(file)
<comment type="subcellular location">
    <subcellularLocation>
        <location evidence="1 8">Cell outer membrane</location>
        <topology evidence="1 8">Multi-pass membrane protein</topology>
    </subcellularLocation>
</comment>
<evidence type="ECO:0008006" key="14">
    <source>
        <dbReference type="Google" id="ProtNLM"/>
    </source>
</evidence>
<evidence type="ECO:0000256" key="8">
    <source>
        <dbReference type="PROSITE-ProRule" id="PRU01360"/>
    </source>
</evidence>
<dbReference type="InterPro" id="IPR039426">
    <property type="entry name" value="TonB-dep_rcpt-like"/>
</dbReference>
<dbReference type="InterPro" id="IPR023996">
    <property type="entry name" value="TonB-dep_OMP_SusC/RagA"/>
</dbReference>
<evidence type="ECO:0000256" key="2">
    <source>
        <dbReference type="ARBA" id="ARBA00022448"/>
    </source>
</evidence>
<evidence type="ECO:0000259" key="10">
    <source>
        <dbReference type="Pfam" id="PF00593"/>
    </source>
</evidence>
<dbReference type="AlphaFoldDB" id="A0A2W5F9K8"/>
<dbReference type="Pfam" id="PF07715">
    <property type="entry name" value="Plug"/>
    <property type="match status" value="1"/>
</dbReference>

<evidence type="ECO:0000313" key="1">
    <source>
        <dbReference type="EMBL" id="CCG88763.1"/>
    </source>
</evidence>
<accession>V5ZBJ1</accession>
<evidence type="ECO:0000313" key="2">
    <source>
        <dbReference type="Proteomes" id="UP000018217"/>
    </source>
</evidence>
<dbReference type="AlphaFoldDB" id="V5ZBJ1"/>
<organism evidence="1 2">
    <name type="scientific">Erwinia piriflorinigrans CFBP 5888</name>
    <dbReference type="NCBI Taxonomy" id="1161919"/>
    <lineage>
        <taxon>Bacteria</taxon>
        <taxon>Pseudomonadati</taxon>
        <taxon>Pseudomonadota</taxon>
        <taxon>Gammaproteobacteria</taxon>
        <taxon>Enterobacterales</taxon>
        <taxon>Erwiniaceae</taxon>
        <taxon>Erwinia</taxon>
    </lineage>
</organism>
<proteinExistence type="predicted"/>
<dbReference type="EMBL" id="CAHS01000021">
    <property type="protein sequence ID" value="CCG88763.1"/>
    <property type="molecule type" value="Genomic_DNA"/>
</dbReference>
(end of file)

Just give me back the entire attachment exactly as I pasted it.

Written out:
<comment type="subcellular location">
    <subcellularLocation>
        <location evidence="1 8">Cell outer membrane</location>
        <topology evidence="1 8">Multi-pass membrane protein</topology>
    </subcellularLocation>
</comment>
<evidence type="ECO:0008006" key="14">
    <source>
        <dbReference type="Google" id="ProtNLM"/>
    </source>
</evidence>
<evidence type="ECO:0000256" key="8">
    <source>
        <dbReference type="PROSITE-ProRule" id="PRU01360"/>
    </source>
</evidence>
<dbReference type="InterPro" id="IPR039426">
    <property type="entry name" value="TonB-dep_rcpt-like"/>
</dbReference>
<dbReference type="InterPro" id="IPR023996">
    <property type="entry name" value="TonB-dep_OMP_SusC/RagA"/>
</dbReference>
<evidence type="ECO:0000256" key="2">
    <source>
        <dbReference type="ARBA" id="ARBA00022448"/>
    </source>
</evidence>
<evidence type="ECO:0000259" key="10">
    <source>
        <dbReference type="Pfam" id="PF00593"/>
    </source>
</evidence>
<dbReference type="AlphaFoldDB" id="A0A2W5F9K8"/>
<dbReference type="Pfam" id="PF07715">
    <property type="entry name" value="Plug"/>
    <property type="match status" value="1"/>
</dbReference>

<evidence type="ECO:0000313" key="1">
    <source>
        <dbReference type="EMBL" id="CCG88763.1"/>
    </source>
</evidence>
<accession>V5ZBJ1</accession>
<evidence type="ECO:0000313" key="2">
    <source>
        <dbReference type="Proteomes" id="UP000018217"/>
    </source>
</evidence>
<dbReference type="AlphaFoldDB" id="V5ZBJ1"/>
<organism evidence="1 2">
    <name type="scientific">Erwinia piriflorinigrans CFBP 5888</name>
    <dbReference type="NCBI Taxonomy" id="1161919"/>
    <lineage>
        <taxon>Bacteria</taxon>
        <taxon>Pseudomonadati</taxon>
        <taxon>Pseudomonadota</taxon>
        <taxon>Gammaproteobacteria</taxon>
        <taxon>Enterobacterales</taxon>
        <taxon>Erwiniaceae</taxon>
        <taxon>Erwinia</taxon>
    </lineage>
</organism>
<proteinExistence type="predicted"/>
<dbReference type="EMBL" id="CAHS01000021">
    <property type="protein sequence ID" value="CCG88763.1"/>
    <property type="molecule type" value="Genomic_DNA"/>
</dbReference>